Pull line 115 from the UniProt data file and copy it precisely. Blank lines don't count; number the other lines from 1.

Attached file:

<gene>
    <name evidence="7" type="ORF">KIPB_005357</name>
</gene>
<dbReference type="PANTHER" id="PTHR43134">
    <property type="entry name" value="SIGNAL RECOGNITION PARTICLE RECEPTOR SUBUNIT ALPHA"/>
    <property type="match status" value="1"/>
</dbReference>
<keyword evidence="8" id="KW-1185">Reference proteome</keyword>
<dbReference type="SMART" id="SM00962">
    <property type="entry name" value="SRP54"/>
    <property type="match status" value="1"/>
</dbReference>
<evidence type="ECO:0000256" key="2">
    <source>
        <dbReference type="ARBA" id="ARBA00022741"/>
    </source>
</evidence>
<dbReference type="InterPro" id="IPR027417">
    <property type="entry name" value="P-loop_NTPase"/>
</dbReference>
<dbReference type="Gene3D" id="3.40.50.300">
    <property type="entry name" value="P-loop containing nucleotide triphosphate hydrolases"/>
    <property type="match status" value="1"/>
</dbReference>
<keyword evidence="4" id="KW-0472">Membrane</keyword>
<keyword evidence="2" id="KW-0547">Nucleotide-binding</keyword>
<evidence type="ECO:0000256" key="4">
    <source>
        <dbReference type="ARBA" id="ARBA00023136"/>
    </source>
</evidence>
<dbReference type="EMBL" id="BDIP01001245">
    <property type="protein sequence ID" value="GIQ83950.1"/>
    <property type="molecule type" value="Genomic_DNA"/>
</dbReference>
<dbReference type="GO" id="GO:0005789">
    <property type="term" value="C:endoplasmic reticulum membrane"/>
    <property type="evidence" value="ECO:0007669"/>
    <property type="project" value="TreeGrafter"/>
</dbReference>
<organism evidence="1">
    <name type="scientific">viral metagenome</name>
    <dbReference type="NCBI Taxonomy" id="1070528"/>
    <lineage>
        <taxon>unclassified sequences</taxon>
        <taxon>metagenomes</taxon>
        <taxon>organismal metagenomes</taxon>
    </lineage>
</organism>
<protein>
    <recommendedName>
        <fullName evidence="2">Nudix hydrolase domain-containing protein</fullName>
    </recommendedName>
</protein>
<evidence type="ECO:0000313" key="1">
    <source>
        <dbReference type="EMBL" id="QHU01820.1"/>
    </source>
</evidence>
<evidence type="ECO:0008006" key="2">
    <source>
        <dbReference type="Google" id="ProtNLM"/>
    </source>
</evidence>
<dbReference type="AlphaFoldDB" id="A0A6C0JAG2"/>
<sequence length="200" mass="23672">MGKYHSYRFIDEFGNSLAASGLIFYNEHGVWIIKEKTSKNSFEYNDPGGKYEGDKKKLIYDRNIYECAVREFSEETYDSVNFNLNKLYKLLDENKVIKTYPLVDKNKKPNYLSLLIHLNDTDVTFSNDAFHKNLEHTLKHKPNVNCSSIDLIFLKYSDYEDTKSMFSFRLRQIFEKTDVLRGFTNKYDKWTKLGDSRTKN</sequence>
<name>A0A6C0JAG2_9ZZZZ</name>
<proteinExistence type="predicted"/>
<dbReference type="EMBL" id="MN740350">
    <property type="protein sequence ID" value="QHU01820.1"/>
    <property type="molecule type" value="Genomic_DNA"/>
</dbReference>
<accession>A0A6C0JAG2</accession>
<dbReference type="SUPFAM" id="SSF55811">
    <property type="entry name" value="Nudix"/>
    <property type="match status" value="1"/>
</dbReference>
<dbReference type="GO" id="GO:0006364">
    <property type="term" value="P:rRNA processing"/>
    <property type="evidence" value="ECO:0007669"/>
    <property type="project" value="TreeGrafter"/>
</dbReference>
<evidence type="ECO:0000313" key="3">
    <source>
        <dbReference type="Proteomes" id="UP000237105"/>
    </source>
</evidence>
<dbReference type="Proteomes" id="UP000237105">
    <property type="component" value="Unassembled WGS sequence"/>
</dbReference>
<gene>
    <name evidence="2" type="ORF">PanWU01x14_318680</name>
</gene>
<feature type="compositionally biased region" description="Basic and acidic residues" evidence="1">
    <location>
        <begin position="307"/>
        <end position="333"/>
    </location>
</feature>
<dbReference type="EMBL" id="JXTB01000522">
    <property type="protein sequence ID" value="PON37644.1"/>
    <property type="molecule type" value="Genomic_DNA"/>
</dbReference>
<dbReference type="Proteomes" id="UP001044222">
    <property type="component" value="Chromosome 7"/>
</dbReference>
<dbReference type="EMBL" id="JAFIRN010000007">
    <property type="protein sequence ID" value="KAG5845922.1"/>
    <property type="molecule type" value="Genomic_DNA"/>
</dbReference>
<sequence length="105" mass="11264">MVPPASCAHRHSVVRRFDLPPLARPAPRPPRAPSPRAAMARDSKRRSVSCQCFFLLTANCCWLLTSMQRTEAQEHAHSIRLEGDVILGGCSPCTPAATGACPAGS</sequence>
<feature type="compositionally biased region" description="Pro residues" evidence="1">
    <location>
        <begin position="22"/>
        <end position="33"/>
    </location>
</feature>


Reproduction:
        <end position="33"/>